Immigration and Criminal Charges

O'Grady Law Office, P.C., represents clients who are concerned about the immigration effects of a criminal conviction. Please contact us online for a free phone consultation to speak to a lawyer about your immigration concerns.

Criminal Convictions and Immigration Consequences

When an undocumented immigrant is convicted of a crime, it is quite possible that the prosecutor will alert ICE authorities (Immigration and Customs Enforcement), and immigrant will be placed in removal proceedings. Additionally, many long-time permanent residents who are convicted of a crime wrongly assume that they are safe from deportation because they have a green card, and are surprised when they find themselves placed in deportation proceedings because of a minor crime.

To compound the situation, many criminal defense attorneys fail to adequately consider their client's immigration status when making a plea. In 2010, the U.S. Supreme Court attempted to solve this problem, when the court ruled that criminal attorneys have a duty to explain the consequences of pleading guilty.

Still, many criminal defense attorneys do not understand the immigration consequences of pleading guilty to a criminal offense, and incorrectly advise their clients to plead guilty. Some criminal defense attorneys erroneously advise their immigrant clients that if they plead guilty and receive a sentence of supervision, then their immigration status won't be affected, because under criminal law, a sentence of supervision isn't considered to be a conviction. Wrong! In immigration court, a guilty plea and/or supervision is always viewed as a conviction, and could cause an immigrant to be deported. Thus, conduct that does not count as a conviction in criminal court can be considered a conviction in immigration court.

Bottom line: Don't plead guilty! Always speak with an experienced immigration attorney before entering into any plea agreement. Pleading guilty to certain crimes will often lead to deportation. It's best to find an immigration attorney to work in conjunction with your criminal defense attorney to find a legal remedy that will avoid deportation.

If you think this is confusing, you should definitely consider hiring an experienced immigration lawyer, who can review your criminal history and determine whether you are deportable from the U.S. If you are deportable, then an experienced immigration attorney will be able to determine if you are eligible for any form of relief, such as asylum, adjustment of status, cancellation of removal, waivers, etc.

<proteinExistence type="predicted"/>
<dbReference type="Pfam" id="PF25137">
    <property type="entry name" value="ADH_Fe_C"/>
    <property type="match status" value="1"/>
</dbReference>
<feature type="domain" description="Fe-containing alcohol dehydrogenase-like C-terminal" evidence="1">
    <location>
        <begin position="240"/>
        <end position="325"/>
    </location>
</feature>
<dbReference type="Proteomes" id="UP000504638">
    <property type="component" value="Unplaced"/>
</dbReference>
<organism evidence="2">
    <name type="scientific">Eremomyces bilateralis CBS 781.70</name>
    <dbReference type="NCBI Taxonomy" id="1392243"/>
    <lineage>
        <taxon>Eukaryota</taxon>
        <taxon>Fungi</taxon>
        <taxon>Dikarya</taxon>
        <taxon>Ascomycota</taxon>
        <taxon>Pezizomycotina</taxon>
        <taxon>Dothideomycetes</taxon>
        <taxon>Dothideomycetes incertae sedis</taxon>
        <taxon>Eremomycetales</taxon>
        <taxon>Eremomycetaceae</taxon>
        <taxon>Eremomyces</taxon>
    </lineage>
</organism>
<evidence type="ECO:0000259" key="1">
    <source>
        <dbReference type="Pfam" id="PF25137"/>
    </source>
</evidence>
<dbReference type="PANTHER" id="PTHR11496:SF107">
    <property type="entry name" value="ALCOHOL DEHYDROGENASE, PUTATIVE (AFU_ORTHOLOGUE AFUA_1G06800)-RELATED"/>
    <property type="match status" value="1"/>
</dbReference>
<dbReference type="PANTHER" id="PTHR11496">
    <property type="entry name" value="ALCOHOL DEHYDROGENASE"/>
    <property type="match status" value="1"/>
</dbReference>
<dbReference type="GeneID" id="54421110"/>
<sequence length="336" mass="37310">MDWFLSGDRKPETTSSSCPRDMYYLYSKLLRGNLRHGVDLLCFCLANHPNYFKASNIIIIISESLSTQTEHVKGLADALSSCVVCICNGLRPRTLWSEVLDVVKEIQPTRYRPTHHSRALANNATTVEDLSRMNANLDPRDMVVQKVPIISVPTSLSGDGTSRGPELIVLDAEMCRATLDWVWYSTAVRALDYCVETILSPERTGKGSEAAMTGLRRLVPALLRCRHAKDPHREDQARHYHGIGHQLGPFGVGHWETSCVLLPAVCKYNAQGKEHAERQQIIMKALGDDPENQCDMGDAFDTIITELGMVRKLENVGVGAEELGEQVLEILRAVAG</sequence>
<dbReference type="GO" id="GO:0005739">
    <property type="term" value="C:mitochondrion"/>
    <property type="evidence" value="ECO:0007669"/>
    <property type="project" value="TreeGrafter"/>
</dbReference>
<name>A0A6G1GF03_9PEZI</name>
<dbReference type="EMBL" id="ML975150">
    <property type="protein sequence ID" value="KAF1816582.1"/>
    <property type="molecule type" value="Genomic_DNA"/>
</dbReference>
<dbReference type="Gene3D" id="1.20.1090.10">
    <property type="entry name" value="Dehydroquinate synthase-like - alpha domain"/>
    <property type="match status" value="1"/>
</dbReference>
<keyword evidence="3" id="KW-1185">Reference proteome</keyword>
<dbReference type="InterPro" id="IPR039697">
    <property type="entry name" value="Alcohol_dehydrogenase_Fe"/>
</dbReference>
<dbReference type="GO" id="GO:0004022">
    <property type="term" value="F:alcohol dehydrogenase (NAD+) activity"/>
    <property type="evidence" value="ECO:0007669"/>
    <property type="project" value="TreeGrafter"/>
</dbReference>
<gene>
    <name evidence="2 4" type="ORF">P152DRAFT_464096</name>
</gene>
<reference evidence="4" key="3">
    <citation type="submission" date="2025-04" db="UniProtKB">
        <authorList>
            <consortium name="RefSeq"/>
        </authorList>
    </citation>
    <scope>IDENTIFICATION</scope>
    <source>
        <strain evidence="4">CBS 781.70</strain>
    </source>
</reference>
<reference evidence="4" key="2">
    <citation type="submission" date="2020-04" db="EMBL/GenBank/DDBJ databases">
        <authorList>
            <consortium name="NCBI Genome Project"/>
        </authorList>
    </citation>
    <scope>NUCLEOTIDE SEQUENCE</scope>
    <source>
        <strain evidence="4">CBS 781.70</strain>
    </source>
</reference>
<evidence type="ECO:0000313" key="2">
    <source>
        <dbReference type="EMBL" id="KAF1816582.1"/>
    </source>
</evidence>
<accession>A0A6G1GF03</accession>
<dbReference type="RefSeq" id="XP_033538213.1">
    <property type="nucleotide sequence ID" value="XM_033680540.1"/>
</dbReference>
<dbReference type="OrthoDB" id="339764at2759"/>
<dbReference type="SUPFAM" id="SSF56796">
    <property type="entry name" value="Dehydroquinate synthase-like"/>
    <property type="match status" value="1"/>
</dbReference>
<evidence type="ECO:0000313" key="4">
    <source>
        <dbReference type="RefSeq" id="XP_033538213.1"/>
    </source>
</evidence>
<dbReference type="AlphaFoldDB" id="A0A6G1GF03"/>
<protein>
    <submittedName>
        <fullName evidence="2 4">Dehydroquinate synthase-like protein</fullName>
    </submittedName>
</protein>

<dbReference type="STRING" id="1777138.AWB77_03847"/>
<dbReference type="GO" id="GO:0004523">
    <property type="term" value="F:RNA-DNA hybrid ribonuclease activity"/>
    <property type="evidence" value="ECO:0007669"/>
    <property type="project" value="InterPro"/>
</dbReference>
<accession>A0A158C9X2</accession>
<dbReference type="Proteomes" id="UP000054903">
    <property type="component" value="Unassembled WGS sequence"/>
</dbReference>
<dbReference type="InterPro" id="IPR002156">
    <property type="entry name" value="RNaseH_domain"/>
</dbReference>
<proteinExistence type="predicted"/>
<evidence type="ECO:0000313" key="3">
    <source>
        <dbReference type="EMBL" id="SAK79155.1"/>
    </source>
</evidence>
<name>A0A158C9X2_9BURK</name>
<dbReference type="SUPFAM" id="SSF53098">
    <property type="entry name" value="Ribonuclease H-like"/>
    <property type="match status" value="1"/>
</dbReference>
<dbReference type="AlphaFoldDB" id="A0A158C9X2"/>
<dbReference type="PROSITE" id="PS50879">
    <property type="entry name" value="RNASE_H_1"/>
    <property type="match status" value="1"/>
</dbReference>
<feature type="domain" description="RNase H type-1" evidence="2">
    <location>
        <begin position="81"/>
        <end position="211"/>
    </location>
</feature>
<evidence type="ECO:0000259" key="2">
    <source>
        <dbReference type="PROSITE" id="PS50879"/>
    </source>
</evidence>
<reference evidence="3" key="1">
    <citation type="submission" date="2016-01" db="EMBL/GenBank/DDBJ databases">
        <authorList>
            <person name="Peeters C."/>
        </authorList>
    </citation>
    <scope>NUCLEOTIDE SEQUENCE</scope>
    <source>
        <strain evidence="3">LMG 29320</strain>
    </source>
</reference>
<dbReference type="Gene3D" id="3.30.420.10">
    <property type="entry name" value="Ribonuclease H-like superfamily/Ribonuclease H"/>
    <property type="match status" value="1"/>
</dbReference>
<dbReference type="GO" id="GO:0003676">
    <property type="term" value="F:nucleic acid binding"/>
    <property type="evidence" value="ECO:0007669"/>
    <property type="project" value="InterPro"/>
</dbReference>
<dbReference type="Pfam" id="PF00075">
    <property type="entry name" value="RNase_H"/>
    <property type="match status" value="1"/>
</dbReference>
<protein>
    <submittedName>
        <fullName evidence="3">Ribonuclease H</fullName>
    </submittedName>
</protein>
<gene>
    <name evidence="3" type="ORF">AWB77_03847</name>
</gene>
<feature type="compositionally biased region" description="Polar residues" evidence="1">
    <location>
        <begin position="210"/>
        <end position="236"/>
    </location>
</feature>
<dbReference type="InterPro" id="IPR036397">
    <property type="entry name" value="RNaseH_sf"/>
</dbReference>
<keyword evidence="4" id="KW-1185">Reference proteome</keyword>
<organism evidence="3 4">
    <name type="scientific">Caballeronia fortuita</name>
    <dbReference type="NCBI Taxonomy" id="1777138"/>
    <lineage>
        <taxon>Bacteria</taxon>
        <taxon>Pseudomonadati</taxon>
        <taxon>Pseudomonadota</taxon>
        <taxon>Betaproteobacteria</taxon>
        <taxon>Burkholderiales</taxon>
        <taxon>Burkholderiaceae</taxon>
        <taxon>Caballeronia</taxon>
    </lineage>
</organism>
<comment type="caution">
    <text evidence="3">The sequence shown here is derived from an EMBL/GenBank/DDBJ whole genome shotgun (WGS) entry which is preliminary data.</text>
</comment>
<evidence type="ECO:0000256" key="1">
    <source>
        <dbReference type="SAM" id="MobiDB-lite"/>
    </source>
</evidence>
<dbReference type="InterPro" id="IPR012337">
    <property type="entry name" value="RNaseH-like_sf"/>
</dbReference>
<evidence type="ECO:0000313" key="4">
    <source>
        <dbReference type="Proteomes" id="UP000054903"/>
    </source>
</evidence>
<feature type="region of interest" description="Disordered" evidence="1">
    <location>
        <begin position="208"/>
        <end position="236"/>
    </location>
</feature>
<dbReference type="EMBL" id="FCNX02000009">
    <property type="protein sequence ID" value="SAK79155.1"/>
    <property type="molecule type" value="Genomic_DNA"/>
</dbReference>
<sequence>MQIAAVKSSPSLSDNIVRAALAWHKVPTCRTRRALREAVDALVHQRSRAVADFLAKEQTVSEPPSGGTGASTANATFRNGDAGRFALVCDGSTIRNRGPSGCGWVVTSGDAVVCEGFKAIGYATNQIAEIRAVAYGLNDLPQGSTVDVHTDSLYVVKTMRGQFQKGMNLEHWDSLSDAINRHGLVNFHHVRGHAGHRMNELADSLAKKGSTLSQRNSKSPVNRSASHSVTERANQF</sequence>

I'm a green card holder, and I have a criminal conviction on my record. Can I apply for citizenship or some other immigration benefit? Is it safe for me to travel outside of the U.S. for a brief trip?

Every year, thousands of legal permanent residents apply for an immigration benefit, such as naturalization, and then find themselves placed in deportation proceedings — because of long-forgotten minor criminal convictions. Sometimes a crime is so minor that an immigrant wrongly assumes that the crime was not a deportable offense. What constitutes a "deportable offense" has changed over the years. In this post-9/11 world, even the most minor offense can be a deportable offense, such as misdemeanor shoplifting, a minor domestic battery incident and possession of a small amount of marijuana. Often, an immigrant is surprised to learn that a minor criminal offense that occurred many years ago, at a time when it was not a deportable offense, is now a deportable offense, and, thus, has caused the immigrant to be placed in removal proceedings.

Bottom line: Anyone arrested or charged with a crime should have their record reviewed by an immigration law expert before filing any immigration application, and before travelling outside of the U.S., because you may unintentionally alert ICE.

that you were convicted of a deportable crime, which could lead ICE placing you in deportation proceedings.

If I Get My Criminal Record Expunged, Am I Safe?

While a conviction may be expunged for many purposes (such as a job application), it does NOT wipe your record clean for immigration purposes. The government will ALWAYS be able to see your arrest records, even though the records have been expunged. So for immigration purposes, an expungement will not help you.